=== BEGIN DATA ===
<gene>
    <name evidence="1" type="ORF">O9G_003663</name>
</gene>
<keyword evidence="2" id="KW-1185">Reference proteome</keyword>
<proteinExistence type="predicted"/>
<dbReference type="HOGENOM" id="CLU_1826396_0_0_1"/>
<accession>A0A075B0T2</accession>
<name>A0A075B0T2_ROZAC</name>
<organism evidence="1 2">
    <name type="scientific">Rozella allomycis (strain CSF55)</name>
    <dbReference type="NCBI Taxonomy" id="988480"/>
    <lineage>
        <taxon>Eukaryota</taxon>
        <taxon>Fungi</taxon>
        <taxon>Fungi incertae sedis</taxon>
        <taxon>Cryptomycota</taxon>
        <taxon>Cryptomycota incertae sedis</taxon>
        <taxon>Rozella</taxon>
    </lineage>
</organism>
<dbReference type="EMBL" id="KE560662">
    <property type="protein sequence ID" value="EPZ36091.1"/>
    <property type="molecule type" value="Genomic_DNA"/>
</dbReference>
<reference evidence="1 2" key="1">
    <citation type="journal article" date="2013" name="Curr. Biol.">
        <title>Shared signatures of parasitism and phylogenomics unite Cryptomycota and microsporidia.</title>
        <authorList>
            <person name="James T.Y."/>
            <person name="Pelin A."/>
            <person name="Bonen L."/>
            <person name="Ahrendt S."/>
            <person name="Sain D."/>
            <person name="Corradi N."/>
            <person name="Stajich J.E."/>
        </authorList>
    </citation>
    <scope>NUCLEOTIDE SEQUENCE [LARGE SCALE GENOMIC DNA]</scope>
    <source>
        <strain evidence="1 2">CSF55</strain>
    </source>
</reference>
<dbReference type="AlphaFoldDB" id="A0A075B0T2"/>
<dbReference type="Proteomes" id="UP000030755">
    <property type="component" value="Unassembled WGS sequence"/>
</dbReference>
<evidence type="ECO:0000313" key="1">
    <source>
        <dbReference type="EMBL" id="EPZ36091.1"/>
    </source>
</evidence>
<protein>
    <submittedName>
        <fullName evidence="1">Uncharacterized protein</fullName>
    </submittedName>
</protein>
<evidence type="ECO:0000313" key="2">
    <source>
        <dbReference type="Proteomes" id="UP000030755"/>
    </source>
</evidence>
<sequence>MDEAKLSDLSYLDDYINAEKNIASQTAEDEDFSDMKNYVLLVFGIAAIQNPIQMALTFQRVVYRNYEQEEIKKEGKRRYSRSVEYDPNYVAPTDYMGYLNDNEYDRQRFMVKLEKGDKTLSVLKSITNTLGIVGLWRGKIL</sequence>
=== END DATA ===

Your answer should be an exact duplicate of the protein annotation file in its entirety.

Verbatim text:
<gene>
    <name evidence="1" type="ORF">O9G_003663</name>
</gene>
<keyword evidence="2" id="KW-1185">Reference proteome</keyword>
<proteinExistence type="predicted"/>
<dbReference type="HOGENOM" id="CLU_1826396_0_0_1"/>
<accession>A0A075B0T2</accession>
<name>A0A075B0T2_ROZAC</name>
<organism evidence="1 2">
    <name type="scientific">Rozella allomycis (strain CSF55)</name>
    <dbReference type="NCBI Taxonomy" id="988480"/>
    <lineage>
        <taxon>Eukaryota</taxon>
        <taxon>Fungi</taxon>
        <taxon>Fungi incertae sedis</taxon>
        <taxon>Cryptomycota</taxon>
        <taxon>Cryptomycota incertae sedis</taxon>
        <taxon>Rozella</taxon>
    </lineage>
</organism>
<dbReference type="EMBL" id="KE560662">
    <property type="protein sequence ID" value="EPZ36091.1"/>
    <property type="molecule type" value="Genomic_DNA"/>
</dbReference>
<reference evidence="1 2" key="1">
    <citation type="journal article" date="2013" name="Curr. Biol.">
        <title>Shared signatures of parasitism and phylogenomics unite Cryptomycota and microsporidia.</title>
        <authorList>
            <person name="James T.Y."/>
            <person name="Pelin A."/>
            <person name="Bonen L."/>
            <person name="Ahrendt S."/>
            <person name="Sain D."/>
            <person name="Corradi N."/>
            <person name="Stajich J.E."/>
        </authorList>
    </citation>
    <scope>NUCLEOTIDE SEQUENCE [LARGE SCALE GENOMIC DNA]</scope>
    <source>
        <strain evidence="1 2">CSF55</strain>
    </source>
</reference>
<dbReference type="AlphaFoldDB" id="A0A075B0T2"/>
<dbReference type="Proteomes" id="UP000030755">
    <property type="component" value="Unassembled WGS sequence"/>
</dbReference>
<evidence type="ECO:0000313" key="1">
    <source>
        <dbReference type="EMBL" id="EPZ36091.1"/>
    </source>
</evidence>
<protein>
    <submittedName>
        <fullName evidence="1">Uncharacterized protein</fullName>
    </submittedName>
</protein>
<evidence type="ECO:0000313" key="2">
    <source>
        <dbReference type="Proteomes" id="UP000030755"/>
    </source>
</evidence>
<sequence>MDEAKLSDLSYLDDYINAEKNIASQTAEDEDFSDMKNYVLLVFGIAAIQNPIQMALTFQRVVYRNYEQEEIKKEGKRRYSRSVEYDPNYVAPTDYMGYLNDNEYDRQRFMVKLEKGDKTLSVLKSITNTLGIVGLWRGKIL</sequence>